YouTube – Who Killed The Electric Car?
A new documentary takes a long hard look at what happened to the EV1 from GM.

I know a lot of daddies are looking at things like fuel efficiency when it comes to buying a car, so this should be an interesting watch.

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CNN.com – What comes after three? Four! – Jul 13, 2006

After delivering triplets three years ago, Angela Magdaleno thought she was done having babies. She was wrong four times over.

Magdaleno gave birth to quadruplets on July 6 by Caesarean section. She now has nine children.

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Mama mia.  I have trouble with one… imagine seven!  The striking thing about this story (aside from the two multiple births) is that although her first pregnancy, which resulted in triplets was achieved with IVF, this one was completely natural. 

New research findings from the world’s largest study predicting children’s late language emergence has revealed that parents are not to blame for late talking toddlers.

Seems as though a wide range of factors, some genetic, some environmental are the source of late talking.  Boys are more likely to talk late than girls.  A mother’s education and income had no bearing.

Wired Magazine

While the issue of what the Philosopher Kids see and do online is a few years away, this short article is an important reminder that we need to keep tabs on what our kids and teens do on the web.

Mr. Know-It-All remembers when all his parents had to worry about was his pen-and-paper diary. It would have been tough to read in any case – it was hidden under a stack of Green Lantern comics and written in secret code. But that was a gentler time.

Now things are more complicated. Odds are you’re worried about the public implications of your kid’s behavior online – such as whether your tween is passing herself off as a sultry 19-year-old on MySpace, or he’s nursing an outta-control Internet poker and porn habit. Or maybe you’re concerned that Google’s cache will cough up their explicit blog to a prospective employer in 2016. “In a teenage brain, impulse control is still under construction,” psychologist David Walsh says. “The job of the parent is to act as the surrogate prefrontal cortex.”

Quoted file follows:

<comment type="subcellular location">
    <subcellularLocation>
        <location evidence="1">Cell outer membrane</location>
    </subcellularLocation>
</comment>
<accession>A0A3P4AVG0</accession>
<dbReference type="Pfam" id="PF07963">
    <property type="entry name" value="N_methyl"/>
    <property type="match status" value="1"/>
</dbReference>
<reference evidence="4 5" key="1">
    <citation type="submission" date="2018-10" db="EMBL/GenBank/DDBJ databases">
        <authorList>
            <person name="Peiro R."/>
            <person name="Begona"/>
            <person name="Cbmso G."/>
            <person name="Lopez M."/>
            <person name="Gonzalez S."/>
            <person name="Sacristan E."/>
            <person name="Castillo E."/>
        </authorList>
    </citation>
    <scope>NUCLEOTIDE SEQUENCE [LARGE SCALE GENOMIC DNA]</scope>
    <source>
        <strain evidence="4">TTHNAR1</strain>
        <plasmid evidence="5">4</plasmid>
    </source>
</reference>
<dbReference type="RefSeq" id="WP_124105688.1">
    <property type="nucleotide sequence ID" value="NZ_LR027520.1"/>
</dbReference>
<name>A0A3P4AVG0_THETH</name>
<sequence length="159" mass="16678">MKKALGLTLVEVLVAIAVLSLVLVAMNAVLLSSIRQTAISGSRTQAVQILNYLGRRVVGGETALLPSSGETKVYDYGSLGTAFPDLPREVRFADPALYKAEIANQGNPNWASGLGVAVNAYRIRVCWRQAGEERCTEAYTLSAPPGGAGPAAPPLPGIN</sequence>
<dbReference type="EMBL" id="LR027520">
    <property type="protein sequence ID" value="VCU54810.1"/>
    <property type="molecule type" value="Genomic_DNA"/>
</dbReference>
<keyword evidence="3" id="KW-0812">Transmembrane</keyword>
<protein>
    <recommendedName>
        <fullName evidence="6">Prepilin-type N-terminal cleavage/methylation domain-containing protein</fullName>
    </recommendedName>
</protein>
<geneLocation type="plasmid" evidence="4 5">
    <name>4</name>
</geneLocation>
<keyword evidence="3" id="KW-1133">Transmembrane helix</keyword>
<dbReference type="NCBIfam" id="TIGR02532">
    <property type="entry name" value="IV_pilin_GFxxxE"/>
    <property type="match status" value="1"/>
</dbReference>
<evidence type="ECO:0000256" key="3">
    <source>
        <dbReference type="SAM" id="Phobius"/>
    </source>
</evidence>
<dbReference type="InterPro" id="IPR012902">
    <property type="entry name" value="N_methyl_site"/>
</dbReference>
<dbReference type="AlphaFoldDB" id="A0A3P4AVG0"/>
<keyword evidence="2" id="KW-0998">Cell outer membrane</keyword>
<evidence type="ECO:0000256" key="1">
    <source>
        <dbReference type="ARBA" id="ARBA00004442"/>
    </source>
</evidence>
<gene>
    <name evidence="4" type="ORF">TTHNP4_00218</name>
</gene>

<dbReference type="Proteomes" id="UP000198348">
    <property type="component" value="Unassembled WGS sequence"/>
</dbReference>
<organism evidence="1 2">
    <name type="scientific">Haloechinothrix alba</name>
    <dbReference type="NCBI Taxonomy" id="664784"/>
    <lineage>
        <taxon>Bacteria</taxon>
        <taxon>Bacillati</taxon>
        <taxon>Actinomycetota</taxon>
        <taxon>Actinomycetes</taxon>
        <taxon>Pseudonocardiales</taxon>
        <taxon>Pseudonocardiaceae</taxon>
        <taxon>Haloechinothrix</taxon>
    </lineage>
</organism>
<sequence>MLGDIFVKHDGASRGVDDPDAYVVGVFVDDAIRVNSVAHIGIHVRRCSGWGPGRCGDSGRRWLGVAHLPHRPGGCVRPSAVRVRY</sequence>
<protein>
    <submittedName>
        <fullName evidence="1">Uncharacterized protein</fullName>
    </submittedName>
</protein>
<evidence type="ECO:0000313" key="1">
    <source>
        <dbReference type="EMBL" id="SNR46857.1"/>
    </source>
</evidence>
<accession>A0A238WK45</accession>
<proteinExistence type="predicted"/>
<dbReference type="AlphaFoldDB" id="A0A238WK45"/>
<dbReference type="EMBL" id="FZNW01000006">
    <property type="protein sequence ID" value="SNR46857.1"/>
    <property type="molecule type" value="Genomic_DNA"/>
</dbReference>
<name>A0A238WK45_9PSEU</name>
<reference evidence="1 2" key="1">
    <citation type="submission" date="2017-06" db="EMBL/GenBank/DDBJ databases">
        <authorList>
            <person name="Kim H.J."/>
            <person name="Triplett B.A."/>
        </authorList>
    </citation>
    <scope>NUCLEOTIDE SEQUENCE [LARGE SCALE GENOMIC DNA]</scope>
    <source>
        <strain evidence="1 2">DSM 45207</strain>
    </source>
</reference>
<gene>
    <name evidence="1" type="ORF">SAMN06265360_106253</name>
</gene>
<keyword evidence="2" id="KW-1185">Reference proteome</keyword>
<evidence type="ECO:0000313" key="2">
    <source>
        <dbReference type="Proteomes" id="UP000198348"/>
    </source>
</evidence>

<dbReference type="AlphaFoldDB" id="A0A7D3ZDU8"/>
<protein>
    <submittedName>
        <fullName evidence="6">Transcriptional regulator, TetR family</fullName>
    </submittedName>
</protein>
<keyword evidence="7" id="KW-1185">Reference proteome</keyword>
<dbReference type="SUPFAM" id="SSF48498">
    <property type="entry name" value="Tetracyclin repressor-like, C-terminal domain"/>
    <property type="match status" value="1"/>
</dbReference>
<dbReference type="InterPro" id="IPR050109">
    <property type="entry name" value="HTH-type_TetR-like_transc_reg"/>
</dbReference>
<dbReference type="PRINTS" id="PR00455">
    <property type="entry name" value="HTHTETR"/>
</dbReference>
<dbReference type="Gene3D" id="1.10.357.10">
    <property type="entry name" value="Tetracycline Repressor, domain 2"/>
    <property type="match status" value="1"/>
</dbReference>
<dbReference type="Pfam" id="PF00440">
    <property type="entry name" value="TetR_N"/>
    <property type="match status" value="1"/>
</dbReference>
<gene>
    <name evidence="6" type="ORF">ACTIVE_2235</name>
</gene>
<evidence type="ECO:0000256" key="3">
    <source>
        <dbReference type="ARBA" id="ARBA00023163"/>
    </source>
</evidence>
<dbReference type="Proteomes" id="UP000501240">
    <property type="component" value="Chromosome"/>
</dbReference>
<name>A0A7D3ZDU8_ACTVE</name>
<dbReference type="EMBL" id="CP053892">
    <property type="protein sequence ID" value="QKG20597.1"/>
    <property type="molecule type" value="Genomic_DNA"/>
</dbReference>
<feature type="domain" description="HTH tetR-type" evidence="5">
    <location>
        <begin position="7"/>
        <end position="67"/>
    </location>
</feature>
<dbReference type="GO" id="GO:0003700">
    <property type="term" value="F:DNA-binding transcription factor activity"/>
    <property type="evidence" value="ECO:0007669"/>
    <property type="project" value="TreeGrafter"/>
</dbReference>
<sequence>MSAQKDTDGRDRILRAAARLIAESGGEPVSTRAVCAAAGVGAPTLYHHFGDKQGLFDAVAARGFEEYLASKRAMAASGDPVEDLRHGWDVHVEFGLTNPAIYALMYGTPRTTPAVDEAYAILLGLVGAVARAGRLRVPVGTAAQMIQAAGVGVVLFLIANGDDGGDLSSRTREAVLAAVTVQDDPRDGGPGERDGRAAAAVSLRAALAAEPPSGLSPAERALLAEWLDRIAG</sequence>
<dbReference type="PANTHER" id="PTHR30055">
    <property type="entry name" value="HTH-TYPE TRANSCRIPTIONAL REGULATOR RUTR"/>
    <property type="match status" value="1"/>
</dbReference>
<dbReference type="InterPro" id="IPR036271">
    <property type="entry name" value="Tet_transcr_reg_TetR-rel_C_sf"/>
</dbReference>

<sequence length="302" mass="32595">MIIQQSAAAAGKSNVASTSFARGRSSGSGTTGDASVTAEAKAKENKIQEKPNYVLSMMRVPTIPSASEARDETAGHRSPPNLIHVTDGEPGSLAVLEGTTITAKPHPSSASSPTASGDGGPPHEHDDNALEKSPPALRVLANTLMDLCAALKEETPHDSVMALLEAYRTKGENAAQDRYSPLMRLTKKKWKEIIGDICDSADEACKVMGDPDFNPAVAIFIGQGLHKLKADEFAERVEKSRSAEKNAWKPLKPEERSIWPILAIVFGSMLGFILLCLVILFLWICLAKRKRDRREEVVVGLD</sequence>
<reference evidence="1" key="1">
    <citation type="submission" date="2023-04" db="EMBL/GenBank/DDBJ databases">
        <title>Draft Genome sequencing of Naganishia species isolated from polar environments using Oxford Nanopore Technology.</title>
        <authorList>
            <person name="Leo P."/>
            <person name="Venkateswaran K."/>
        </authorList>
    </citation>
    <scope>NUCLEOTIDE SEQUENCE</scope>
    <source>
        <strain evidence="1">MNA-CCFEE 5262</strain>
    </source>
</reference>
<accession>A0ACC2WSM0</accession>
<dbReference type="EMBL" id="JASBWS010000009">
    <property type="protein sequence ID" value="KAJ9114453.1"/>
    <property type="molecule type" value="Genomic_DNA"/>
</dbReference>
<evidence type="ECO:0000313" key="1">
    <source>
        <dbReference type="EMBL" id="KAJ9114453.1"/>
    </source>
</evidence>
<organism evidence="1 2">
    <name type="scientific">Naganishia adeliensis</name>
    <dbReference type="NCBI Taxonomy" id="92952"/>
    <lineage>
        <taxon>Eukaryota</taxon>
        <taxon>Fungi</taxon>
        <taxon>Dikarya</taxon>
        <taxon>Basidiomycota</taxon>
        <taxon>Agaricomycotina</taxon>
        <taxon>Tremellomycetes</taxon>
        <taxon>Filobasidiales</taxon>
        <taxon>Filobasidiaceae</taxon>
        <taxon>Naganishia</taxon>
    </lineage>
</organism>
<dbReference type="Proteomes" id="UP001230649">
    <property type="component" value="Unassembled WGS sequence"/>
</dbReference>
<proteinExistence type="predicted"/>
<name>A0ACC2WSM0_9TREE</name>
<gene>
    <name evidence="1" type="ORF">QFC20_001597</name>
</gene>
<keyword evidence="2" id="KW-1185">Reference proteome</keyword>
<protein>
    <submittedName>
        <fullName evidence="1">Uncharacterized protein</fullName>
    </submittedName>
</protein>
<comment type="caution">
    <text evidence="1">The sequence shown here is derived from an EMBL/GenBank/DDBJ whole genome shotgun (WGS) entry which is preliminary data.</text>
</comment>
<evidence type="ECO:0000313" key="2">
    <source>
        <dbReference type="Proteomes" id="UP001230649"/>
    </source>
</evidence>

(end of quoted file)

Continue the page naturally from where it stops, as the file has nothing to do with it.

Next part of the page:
It is important to understand the technologies that kids are using to find information and to express themselves online.  Parents need to know how MySpace, Flickr and MSN Messenger work.  As with many things, the most important thing is to work at keeping an open dialogue with your kids.

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Salon 

The N.Y. court says marriage is good for kids. Then why doesn’t my daughter deserve the same legal protection as the children of opposite-sex parents?

Although some keep pushing for a free vote in parliament in the hopes of repealing bill C-38, the issue is essentially settled here in Canada.  When will you guys catch up to the rest of the world?

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Science Daily 

To give your child an incentive to take out the garbage, you might offer to buy her a treat, or you might threaten to withhold her regular allowance. Does the child respond the same way to reward as it does to avoiding punishment? Psychologists have evidence from certain kinds of behavioral experiments to believe that avoiding punishment is itself a reward.

This one is tricky, but it seems as though the same part of the brain is activated when one earns a reward or avoids a punishment.

Science Daily

Approximately 1.5 million children and adults in the U.S. have autism and it is estimated to be the fastest growing developmental disability with a 10 – 17 percent increase each year. While much is known about the symptoms of autism, the exact cause of the condition is not yet defined.

This new model shows that autism spectrum disorders (Wikipedia) result from the breakdown of specific neural pathways that prevent the brain from learning how to recognize and differentiate between concrete things and abstractions.  For example, an autistic child might learn to understand that when Mommy smiles she is happy, but will be unable to have an abstract understanding of smiling.  When another person smiles, the child will not necessarily be able to interpret the emotion.

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